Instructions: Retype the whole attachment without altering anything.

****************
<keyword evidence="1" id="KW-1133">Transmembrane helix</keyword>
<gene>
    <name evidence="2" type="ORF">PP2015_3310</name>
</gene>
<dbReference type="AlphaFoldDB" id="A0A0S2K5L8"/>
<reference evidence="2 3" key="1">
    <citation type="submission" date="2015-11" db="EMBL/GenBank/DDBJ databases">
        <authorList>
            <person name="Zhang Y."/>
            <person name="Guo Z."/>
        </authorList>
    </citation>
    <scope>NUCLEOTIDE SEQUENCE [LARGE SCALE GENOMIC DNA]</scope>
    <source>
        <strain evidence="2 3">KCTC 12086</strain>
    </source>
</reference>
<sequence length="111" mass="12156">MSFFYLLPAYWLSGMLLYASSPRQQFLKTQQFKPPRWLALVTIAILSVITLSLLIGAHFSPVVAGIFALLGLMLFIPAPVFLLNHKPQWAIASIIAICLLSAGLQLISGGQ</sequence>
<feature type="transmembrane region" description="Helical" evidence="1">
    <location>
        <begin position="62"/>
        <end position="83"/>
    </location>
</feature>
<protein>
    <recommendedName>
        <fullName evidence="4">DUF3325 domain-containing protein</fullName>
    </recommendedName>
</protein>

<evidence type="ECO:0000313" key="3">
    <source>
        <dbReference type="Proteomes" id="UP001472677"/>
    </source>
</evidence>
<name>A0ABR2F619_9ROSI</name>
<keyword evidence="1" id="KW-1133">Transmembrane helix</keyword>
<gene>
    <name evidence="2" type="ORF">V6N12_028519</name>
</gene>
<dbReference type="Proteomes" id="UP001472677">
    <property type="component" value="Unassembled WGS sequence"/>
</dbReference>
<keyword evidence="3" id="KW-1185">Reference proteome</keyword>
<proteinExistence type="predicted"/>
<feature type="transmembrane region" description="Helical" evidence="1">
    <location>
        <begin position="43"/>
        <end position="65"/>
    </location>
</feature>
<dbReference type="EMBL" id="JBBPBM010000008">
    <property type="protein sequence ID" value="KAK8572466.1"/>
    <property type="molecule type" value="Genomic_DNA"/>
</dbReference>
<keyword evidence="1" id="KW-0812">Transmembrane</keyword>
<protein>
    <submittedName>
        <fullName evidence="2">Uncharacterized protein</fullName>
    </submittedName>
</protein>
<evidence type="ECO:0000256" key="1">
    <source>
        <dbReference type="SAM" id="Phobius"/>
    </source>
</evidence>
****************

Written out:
<keyword evidence="1" id="KW-1133">Transmembrane helix</keyword>
<gene>
    <name evidence="2" type="ORF">PP2015_3310</name>
</gene>
<dbReference type="AlphaFoldDB" id="A0A0S2K5L8"/>
<reference evidence="2 3" key="1">
    <citation type="submission" date="2015-11" db="EMBL/GenBank/DDBJ databases">
        <authorList>
            <person name="Zhang Y."/>
            <person name="Guo Z."/>
        </authorList>
    </citation>
    <scope>NUCLEOTIDE SEQUENCE [LARGE SCALE GENOMIC DNA]</scope>
    <source>
        <strain evidence="2 3">KCTC 12086</strain>
    </source>
</reference>
<sequence length="111" mass="12156">MSFFYLLPAYWLSGMLLYASSPRQQFLKTQQFKPPRWLALVTIAILSVITLSLLIGAHFSPVVAGIFALLGLMLFIPAPVFLLNHKPQWAIASIIAICLLSAGLQLISGGQ</sequence>
<feature type="transmembrane region" description="Helical" evidence="1">
    <location>
        <begin position="62"/>
        <end position="83"/>
    </location>
</feature>
<protein>
    <recommendedName>
        <fullName evidence="4">DUF3325 domain-containing protein</fullName>
    </recommendedName>
</protein>

<evidence type="ECO:0000313" key="3">
    <source>
        <dbReference type="Proteomes" id="UP001472677"/>
    </source>
</evidence>
<name>A0ABR2F619_9ROSI</name>
<keyword evidence="1" id="KW-1133">Transmembrane helix</keyword>
<gene>
    <name evidence="2" type="ORF">V6N12_028519</name>
</gene>
<dbReference type="Proteomes" id="UP001472677">
    <property type="component" value="Unassembled WGS sequence"/>
</dbReference>
<keyword evidence="3" id="KW-1185">Reference proteome</keyword>
<proteinExistence type="predicted"/>
<feature type="transmembrane region" description="Helical" evidence="1">
    <location>
        <begin position="43"/>
        <end position="65"/>
    </location>
</feature>
<dbReference type="EMBL" id="JBBPBM010000008">
    <property type="protein sequence ID" value="KAK8572466.1"/>
    <property type="molecule type" value="Genomic_DNA"/>
</dbReference>
<keyword evidence="1" id="KW-0812">Transmembrane</keyword>
<protein>
    <submittedName>
        <fullName evidence="2">Uncharacterized protein</fullName>
    </submittedName>
</protein>
<evidence type="ECO:0000256" key="1">
    <source>
        <dbReference type="SAM" id="Phobius"/>
    </source>
</evidence>